11. Check on her progress during the sale. Help her live by the Girl Scout Promise and Law and discuss how it applies to business ethics throughout the activity.
  12. Let your friends know how proud you are of your Girl Scout and her participation in the Girl Scout Cookie Program. Check out Girl Scout Shouts, a collection of fun badges and art designed for sharing via social media or printing.
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5 Skills and the Girl Scout Leadership Program

#1 Goal Setting
I know I can do it!
We’re all about trying new things and having fun, and selling Girl Scout cookies is about both. Girls work together to set team goals for the season—perhapsCarmel deLite to donate to local community projects, complete community service, or go on an adventure. Participating in the cookie program is great for girls – but what they do with their proceeds can be even greater.

#2 Decision Making
I make smarter decisions!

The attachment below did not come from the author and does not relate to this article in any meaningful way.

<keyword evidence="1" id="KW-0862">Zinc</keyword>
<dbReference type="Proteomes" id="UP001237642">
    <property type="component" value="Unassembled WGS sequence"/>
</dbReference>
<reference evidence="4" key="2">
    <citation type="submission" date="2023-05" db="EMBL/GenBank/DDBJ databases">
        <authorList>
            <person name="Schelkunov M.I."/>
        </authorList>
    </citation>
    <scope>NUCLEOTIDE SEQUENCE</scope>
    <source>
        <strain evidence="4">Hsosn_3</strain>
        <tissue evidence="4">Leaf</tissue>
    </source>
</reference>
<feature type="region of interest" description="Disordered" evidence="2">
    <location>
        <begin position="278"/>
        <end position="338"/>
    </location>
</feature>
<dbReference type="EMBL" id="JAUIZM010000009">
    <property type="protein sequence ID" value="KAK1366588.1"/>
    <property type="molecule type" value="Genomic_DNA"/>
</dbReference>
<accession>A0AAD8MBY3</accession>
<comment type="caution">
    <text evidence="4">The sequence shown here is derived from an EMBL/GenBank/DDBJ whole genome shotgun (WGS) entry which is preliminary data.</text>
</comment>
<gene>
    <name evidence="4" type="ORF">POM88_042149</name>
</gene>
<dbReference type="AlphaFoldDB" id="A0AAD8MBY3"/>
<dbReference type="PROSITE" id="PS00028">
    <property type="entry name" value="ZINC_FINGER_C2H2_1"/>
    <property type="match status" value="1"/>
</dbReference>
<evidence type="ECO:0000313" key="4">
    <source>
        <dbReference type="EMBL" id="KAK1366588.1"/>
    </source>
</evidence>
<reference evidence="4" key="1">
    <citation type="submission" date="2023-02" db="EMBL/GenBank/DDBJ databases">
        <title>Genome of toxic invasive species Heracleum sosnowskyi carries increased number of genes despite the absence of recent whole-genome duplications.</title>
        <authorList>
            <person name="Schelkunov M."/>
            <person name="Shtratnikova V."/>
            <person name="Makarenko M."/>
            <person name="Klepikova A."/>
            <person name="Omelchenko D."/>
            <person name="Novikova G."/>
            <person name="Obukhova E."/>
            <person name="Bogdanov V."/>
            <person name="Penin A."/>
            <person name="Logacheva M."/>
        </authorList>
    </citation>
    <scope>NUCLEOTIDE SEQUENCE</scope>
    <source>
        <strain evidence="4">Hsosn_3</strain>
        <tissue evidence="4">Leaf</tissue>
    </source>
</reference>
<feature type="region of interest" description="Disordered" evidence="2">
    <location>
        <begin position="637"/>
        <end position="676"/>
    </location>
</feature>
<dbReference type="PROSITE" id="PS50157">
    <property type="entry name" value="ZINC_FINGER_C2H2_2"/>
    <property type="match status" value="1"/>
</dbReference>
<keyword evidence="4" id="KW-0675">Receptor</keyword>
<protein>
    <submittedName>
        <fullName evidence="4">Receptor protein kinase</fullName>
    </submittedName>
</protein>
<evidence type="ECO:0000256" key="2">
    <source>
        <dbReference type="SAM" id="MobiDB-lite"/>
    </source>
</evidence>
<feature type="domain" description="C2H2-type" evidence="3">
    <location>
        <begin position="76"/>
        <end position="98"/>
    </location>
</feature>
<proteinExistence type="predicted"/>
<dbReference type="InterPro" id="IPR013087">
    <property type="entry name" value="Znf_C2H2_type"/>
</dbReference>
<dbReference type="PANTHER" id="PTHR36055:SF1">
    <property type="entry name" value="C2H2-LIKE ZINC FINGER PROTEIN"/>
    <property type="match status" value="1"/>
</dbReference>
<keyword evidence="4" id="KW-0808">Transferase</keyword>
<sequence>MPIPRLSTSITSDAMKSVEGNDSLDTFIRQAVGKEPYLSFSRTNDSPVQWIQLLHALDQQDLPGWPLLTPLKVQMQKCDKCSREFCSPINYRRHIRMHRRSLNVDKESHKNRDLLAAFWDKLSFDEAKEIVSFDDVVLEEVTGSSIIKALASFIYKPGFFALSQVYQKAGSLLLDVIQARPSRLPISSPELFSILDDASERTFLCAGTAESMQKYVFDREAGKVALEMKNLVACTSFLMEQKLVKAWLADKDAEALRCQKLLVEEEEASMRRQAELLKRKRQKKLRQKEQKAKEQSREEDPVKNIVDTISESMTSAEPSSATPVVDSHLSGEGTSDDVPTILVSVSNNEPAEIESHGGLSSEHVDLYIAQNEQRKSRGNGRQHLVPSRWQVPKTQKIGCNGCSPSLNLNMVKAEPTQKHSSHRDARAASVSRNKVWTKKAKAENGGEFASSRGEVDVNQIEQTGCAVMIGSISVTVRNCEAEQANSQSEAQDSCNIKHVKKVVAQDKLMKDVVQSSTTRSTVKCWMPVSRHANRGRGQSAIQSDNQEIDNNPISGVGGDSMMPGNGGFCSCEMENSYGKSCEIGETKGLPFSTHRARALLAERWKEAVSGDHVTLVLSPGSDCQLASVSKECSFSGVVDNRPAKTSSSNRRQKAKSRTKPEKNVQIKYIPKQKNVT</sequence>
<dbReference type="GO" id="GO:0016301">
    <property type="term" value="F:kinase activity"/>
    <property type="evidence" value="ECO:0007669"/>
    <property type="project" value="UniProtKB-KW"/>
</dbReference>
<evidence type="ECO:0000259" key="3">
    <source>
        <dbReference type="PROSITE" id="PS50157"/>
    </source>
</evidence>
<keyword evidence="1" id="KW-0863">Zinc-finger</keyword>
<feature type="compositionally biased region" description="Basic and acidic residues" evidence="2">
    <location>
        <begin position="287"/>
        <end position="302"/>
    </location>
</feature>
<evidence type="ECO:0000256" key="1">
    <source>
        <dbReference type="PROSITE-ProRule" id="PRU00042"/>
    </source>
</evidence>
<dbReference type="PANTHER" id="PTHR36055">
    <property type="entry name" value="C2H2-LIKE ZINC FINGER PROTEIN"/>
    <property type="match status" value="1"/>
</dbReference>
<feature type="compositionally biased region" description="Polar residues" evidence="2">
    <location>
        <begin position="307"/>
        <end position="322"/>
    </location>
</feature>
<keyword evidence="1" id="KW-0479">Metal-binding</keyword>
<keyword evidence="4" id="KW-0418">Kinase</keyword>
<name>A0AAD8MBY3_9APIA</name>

When girls sell cookies, they make their own decisions, such as how many boxes they want to sell.  The troop agrees on what they want to do with their cookie proceeds, which means talking it out and negotiating group decisions. They figure out how to solve problems when they arise. Their decisions matter.

#3 Money Management
I make change happen!
Girls learn to handle money responsibly and carefully count change. They count it out twice, so they know they are totally right.  And they know each box sold is one step closer to their goal.

#4 People Skills
Girls get a lifetime of confidence with every box! Girls meet many new people with selling cookies. They get really good at chatting with them about how they do more in Girl Scouting than just sell cookies. They earn money to achieve the goals set by their troop and go great things for themselves and the community.